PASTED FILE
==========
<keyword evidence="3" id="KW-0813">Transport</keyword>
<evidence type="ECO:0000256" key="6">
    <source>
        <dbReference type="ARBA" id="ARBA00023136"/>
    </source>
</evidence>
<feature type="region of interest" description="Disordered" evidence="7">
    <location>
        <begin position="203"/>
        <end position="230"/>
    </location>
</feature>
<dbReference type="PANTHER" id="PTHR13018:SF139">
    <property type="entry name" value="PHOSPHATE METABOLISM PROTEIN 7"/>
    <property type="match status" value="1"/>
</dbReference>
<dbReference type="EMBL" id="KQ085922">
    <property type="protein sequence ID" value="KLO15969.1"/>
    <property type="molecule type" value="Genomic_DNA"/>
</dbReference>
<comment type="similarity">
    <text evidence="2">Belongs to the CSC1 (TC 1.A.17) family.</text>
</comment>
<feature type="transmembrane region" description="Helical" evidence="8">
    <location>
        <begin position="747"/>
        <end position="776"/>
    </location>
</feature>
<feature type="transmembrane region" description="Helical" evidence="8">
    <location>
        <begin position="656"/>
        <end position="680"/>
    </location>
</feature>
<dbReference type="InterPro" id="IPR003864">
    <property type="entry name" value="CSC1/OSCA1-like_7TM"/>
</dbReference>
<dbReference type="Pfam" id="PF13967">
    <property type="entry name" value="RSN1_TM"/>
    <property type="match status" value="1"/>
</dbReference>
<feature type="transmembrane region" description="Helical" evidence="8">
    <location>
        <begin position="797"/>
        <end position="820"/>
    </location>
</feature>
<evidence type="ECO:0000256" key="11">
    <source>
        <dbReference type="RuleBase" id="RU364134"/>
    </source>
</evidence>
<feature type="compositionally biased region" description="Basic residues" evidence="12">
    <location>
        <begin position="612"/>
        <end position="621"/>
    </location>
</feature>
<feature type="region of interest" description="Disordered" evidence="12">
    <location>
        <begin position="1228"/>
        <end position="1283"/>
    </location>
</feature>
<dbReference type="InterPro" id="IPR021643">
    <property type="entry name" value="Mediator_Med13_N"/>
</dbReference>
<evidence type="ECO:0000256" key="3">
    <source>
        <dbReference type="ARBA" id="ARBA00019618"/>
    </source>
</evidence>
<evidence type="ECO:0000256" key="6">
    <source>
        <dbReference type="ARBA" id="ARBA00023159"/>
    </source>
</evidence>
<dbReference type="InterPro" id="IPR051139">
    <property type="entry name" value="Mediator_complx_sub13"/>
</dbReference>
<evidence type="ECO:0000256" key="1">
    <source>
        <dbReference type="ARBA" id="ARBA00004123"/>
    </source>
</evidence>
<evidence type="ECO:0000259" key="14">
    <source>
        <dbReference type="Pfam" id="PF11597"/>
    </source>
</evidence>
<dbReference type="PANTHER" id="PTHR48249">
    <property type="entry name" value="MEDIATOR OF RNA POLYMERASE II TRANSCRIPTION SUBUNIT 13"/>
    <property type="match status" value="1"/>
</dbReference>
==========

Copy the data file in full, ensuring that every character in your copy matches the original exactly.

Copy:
<keyword evidence="3" id="KW-0813">Transport</keyword>
<evidence type="ECO:0000256" key="6">
    <source>
        <dbReference type="ARBA" id="ARBA00023136"/>
    </source>
</evidence>
<feature type="region of interest" description="Disordered" evidence="7">
    <location>
        <begin position="203"/>
        <end position="230"/>
    </location>
</feature>
<dbReference type="PANTHER" id="PTHR13018:SF139">
    <property type="entry name" value="PHOSPHATE METABOLISM PROTEIN 7"/>
    <property type="match status" value="1"/>
</dbReference>
<dbReference type="EMBL" id="KQ085922">
    <property type="protein sequence ID" value="KLO15969.1"/>
    <property type="molecule type" value="Genomic_DNA"/>
</dbReference>
<comment type="similarity">
    <text evidence="2">Belongs to the CSC1 (TC 1.A.17) family.</text>
</comment>
<feature type="transmembrane region" description="Helical" evidence="8">
    <location>
        <begin position="747"/>
        <end position="776"/>
    </location>
</feature>
<feature type="transmembrane region" description="Helical" evidence="8">
    <location>
        <begin position="656"/>
        <end position="680"/>
    </location>
</feature>
<dbReference type="InterPro" id="IPR003864">
    <property type="entry name" value="CSC1/OSCA1-like_7TM"/>
</dbReference>
<dbReference type="Pfam" id="PF13967">
    <property type="entry name" value="RSN1_TM"/>
    <property type="match status" value="1"/>
</dbReference>
<feature type="transmembrane region" description="Helical" evidence="8">
    <location>
        <begin position="797"/>
        <end position="820"/>
    </location>
</feature>
<evidence type="ECO:0000256" key="11">
    <source>
        <dbReference type="RuleBase" id="RU364134"/>
    </source>
</evidence>
<feature type="compositionally biased region" description="Basic residues" evidence="12">
    <location>
        <begin position="612"/>
        <end position="621"/>
    </location>
</feature>
<feature type="region of interest" description="Disordered" evidence="12">
    <location>
        <begin position="1228"/>
        <end position="1283"/>
    </location>
</feature>
<dbReference type="InterPro" id="IPR021643">
    <property type="entry name" value="Mediator_Med13_N"/>
</dbReference>
<evidence type="ECO:0000256" key="3">
    <source>
        <dbReference type="ARBA" id="ARBA00019618"/>
    </source>
</evidence>
<evidence type="ECO:0000256" key="6">
    <source>
        <dbReference type="ARBA" id="ARBA00023159"/>
    </source>
</evidence>
<dbReference type="InterPro" id="IPR051139">
    <property type="entry name" value="Mediator_complx_sub13"/>
</dbReference>
<evidence type="ECO:0000256" key="1">
    <source>
        <dbReference type="ARBA" id="ARBA00004123"/>
    </source>
</evidence>
<evidence type="ECO:0000259" key="14">
    <source>
        <dbReference type="Pfam" id="PF11597"/>
    </source>
</evidence>
<dbReference type="PANTHER" id="PTHR48249">
    <property type="entry name" value="MEDIATOR OF RNA POLYMERASE II TRANSCRIPTION SUBUNIT 13"/>
    <property type="match status" value="1"/>
</dbReference>